Christmas Eve, 1914
The Christmas of 1914 was remarkable for a spontaneous truce that originated in several places along the line of trenches running from the Channel to the Alps. The two opposing armies had fought each other to a standstill in just a few months. Bitterness spread on both sides as stories of atrocities circulated and more and more men were sucked into the forces. However, that a truce happened in some places there is little doubt; in other places, the war raged on. The most enduring story of this far away Christmas is of a football match played between the lines.
There is one piece of testimony that brings the truce close to home. It comes from Musselburgh’s Lance Sergeant William Yourston of the 2nd Seaforth Highlanders. William went to France with his battalion in 1914, landing on the 22nd September. By Christmas Eve they were in the frontline. He wrote home to his wife telling what happened in the next few hours (and days).
A very funny thing happened on ‘Xmas Eve. The Germans, who are only 100 yards in front of our trenches, started singing, and our boys shouted hurrah after each verse. This went on for a long time. … At length one of the Germans shouted – ‘Come over,’ and by this time it was ‘Xmas morning, misty, but very frosty, and from where I was I could hear distinctly what was said. Each side then shouted in turn – ‘A merry ‘Xmas to you.’ One of our fellows shouted ‘Come half way across,’ and two Germans left their trenches and two of our fellows went out to meet them. Greetings were exchanged between the firing lines, and not a shot was fired from either side. Both exchanged cigarettes for cigars etc and each returned to their own trenches. Shouting continued all morning. The Germans said they were not going to fire for three days. All was quiet up till 3 p. m. on ‘Xmas afternoon, when around 20 Germans left their trenches and came out to greet our fellows on the left. Our fellows went across the intervening ground and met them. Greetings were exchanged and souvenirs given. I was on the right flank trench, and when I saw what happened, the platoon sergeant and I went down for the curio of the thing, and the following conversation took place. I was greeted with outstretched hands, and the German said in broken English, ‘English comrade.’ I then said ‘War finish?’ He replied, ‘oh no! 3 days.’ I said ‘No, no, finish. I pack up and go England; you pack up and go Germany,’ but he replied as before ‘3 days.’ While this was going on the dead body of a Frenchman was observed lying close by. Shovels were sent for and Seaforths and Germans took turn about of digging the grave. When all was ready two Seaforths took the head and two Germans the feet and the Frenchman was laid to his last resting place. When the grave had been filled in two candles were lighted and placed on top with the deceased’s cap, then a German Red Cross man conducted a short service, while both sides stood with heads uncovered. The scene was one I can never forget. Afterwards both sides returned to their trenches. This lasted for roughly twenty minutes, and as they said no firing took place for three days. … We just received Princess Mary’s Xmas gift – a very nice box indeed, so I am trying to get it sent home.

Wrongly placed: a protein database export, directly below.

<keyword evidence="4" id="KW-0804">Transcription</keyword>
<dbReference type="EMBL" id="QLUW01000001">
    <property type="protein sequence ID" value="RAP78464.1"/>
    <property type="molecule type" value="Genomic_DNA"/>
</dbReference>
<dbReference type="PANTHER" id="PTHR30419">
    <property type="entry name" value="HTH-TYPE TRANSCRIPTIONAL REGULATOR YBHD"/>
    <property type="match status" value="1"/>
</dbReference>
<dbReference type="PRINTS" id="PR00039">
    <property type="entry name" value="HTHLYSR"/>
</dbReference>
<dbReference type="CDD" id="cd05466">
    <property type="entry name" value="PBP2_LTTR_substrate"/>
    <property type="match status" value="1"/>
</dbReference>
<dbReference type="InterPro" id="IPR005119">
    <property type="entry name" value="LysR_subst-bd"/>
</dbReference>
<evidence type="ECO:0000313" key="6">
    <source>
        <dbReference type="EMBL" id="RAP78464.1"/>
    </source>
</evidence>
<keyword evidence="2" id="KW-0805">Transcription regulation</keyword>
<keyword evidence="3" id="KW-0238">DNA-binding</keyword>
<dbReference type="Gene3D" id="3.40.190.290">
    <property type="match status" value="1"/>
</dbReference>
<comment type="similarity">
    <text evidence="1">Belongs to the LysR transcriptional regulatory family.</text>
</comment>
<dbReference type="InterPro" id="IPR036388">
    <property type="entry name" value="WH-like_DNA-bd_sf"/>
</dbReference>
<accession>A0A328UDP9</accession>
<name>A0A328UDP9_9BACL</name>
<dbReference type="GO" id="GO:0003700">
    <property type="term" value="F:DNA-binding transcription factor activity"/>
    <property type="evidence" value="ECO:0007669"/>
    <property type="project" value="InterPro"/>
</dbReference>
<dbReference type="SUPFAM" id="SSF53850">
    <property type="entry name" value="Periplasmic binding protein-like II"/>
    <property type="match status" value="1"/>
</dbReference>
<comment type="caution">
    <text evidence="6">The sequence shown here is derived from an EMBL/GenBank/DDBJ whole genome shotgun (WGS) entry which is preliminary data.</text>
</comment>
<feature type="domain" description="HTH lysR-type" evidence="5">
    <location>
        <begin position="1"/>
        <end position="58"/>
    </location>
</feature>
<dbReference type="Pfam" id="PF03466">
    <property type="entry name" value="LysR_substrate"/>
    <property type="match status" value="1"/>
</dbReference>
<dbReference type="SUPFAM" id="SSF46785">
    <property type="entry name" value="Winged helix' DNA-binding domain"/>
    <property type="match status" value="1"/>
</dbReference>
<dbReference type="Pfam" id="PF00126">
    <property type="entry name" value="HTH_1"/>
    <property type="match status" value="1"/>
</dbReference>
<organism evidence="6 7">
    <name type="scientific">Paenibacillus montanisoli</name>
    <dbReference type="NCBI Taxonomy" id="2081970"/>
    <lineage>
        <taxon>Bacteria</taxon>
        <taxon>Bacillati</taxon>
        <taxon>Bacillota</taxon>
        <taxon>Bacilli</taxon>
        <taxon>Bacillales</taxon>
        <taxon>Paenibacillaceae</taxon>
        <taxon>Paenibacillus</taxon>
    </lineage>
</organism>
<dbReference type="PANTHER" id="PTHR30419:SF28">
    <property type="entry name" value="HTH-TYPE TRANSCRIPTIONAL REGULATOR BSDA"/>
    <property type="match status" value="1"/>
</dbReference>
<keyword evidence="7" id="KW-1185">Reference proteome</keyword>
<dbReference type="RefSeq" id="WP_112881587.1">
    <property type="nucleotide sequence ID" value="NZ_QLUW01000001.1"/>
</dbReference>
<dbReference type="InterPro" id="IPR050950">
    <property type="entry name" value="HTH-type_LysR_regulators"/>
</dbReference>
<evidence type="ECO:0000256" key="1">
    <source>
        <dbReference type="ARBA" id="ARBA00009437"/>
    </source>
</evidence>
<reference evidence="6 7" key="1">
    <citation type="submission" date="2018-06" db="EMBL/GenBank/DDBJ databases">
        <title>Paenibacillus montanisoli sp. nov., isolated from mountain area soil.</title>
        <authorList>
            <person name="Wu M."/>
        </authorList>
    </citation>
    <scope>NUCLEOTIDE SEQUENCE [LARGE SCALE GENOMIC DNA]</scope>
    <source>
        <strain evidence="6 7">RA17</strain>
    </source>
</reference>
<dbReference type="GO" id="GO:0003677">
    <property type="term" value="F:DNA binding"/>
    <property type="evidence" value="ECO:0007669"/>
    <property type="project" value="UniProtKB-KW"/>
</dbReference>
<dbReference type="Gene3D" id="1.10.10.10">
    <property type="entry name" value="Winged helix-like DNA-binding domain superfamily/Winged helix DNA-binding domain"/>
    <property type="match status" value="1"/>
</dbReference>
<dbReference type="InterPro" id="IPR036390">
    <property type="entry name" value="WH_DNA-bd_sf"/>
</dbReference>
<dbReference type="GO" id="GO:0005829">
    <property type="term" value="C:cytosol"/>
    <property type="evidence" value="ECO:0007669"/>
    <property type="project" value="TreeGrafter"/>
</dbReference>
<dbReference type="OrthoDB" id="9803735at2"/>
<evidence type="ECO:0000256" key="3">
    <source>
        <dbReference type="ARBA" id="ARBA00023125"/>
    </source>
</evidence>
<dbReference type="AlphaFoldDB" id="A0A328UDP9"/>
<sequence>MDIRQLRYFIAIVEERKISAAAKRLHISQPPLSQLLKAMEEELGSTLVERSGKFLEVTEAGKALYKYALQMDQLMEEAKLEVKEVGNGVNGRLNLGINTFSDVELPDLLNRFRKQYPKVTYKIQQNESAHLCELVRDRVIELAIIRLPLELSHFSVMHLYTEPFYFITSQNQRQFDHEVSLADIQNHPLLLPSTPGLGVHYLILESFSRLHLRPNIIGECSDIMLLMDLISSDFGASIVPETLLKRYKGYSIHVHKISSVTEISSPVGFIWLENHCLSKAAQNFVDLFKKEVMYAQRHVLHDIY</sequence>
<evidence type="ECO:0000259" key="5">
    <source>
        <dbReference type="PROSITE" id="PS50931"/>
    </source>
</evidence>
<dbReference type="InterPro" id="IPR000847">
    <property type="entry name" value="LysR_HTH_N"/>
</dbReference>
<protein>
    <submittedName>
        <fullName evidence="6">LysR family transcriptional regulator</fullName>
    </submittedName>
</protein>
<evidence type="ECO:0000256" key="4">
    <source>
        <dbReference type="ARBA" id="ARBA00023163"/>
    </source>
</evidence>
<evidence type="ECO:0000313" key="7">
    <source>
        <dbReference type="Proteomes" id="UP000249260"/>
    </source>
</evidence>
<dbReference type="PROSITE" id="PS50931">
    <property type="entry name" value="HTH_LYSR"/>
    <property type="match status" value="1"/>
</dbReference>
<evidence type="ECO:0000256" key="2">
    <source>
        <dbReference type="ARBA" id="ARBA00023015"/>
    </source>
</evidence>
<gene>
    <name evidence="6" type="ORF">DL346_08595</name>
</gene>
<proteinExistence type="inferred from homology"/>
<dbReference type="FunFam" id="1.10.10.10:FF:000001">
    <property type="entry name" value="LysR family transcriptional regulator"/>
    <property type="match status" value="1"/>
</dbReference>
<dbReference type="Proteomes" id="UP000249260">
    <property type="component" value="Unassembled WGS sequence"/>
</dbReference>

It was his last Christmas. Lance Sergeant William Yourston was killed in action on the 26th of April 1915. He was 34. He is buried in the Seaforth Cemetery, Cheddar Villa in Belgium, along with over 100 of his comrades.
Did your East Lothian ancestor serve during World War One? William’s story, and those of many other combatants from East Lothian, was reported in the local press. Microfilm copies and indexes are available for consulting at the John Gray Centre. Contact us, or visit us, to find out more.